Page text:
At six o’clock, the morning is bathed in softest sunshine. On the branches of a tree, outside my bedroom window, sit pairs of collared-doves basking in companionable bliss, soaking up the dappled warmth, and dozing like a line of feathered Rip Van Winkles, waiting perhaps for the Twelve Days of Christmas? In the distance, Merlin’s Mist hangs over the Towy valley like a roll of softest thistle-down swathing the estuary, and its river banks, within the safety of its folds.
I hear that an athlete, running in the Paralympics, has complained about the length of the winner’s blades, and disputed the victory of the man who pipped him at the post to take the gold medal. It seems there is no fraternity even in adversity while the obsession to be the best, with all its rewards, remains paramount.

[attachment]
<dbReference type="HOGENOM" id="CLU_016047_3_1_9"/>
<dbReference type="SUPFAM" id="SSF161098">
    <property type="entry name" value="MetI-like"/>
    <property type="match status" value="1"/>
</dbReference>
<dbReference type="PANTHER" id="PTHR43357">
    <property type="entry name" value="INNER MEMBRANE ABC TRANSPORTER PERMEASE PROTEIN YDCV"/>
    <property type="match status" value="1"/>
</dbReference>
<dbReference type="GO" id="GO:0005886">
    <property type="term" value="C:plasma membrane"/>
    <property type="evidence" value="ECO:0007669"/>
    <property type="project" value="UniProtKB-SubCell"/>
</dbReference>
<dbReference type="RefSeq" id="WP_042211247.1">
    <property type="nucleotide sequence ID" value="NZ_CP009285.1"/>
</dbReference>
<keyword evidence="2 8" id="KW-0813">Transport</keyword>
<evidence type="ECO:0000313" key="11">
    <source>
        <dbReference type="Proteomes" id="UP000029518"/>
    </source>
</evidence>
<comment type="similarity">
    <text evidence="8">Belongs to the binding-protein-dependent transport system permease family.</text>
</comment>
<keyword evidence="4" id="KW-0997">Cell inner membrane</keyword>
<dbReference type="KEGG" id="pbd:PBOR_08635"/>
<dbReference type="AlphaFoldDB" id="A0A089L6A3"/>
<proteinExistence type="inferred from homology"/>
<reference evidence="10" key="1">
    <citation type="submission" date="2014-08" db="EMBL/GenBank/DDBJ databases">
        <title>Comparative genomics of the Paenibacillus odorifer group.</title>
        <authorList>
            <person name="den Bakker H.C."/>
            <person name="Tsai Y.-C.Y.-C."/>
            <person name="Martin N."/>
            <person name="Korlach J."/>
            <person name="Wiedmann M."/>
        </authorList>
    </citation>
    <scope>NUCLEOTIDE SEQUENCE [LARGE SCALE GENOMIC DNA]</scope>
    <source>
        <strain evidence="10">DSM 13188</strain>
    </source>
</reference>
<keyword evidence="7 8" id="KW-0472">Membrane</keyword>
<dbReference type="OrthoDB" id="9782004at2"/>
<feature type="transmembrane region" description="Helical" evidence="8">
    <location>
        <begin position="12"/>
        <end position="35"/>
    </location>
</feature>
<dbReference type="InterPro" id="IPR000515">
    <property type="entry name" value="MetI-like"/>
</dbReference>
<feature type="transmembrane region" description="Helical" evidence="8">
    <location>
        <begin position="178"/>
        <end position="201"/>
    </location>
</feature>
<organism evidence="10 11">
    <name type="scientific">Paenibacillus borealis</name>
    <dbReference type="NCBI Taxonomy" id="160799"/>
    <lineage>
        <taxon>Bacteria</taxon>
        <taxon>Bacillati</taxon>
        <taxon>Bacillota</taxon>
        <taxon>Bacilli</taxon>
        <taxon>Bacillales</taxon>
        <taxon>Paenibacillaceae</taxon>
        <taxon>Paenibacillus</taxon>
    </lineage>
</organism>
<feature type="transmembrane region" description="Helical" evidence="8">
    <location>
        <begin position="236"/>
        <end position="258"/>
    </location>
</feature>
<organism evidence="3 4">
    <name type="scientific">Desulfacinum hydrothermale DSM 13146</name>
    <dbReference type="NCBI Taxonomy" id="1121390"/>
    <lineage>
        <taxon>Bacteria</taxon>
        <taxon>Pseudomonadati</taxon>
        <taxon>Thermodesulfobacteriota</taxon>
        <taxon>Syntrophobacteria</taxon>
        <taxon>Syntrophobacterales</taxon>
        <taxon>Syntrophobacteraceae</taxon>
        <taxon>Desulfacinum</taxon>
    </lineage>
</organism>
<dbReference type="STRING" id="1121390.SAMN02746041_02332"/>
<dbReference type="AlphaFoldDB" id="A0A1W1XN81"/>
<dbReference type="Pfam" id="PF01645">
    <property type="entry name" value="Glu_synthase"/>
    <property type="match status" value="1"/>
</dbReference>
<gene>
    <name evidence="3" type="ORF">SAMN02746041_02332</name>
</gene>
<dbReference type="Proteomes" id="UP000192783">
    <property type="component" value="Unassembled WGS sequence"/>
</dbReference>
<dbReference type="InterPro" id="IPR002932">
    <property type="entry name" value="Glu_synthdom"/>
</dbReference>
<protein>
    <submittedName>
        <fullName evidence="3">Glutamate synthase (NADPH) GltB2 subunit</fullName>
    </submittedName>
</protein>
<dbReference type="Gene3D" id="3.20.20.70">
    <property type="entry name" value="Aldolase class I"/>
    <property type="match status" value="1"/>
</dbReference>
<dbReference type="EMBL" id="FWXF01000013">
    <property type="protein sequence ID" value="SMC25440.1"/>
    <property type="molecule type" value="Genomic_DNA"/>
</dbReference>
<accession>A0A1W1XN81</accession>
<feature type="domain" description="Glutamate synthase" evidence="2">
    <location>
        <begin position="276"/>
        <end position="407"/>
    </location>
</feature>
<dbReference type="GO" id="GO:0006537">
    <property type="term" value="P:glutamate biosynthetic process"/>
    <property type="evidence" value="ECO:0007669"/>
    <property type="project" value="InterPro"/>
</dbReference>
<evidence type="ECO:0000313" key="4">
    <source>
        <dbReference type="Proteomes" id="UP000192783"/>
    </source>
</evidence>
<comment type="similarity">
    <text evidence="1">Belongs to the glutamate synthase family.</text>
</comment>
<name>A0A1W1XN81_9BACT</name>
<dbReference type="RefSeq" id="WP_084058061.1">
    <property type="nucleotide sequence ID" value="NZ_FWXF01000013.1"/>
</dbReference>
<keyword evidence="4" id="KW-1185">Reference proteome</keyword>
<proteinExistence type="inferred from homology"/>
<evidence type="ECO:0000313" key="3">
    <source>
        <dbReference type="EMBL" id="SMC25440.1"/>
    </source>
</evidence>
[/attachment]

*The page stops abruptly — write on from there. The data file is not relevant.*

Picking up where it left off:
Kitcat has reverted to her favourite place under one of the hypercum-calycinums in the garden, which augurs well for the weather being set fair for the day. Now I have to work out how to cut the grass around the four mole-hills that contain the traps set to catch the little nuisances that I hoped, in vain, would abandon my garden, and disappear into the surrounding fields without my having to resort to such desperate measures. I blame it all on Kenneth Grahame, and the immortal characters he created in The Wind in the Willows, plus my own abhorrence of taking life for whatever reason.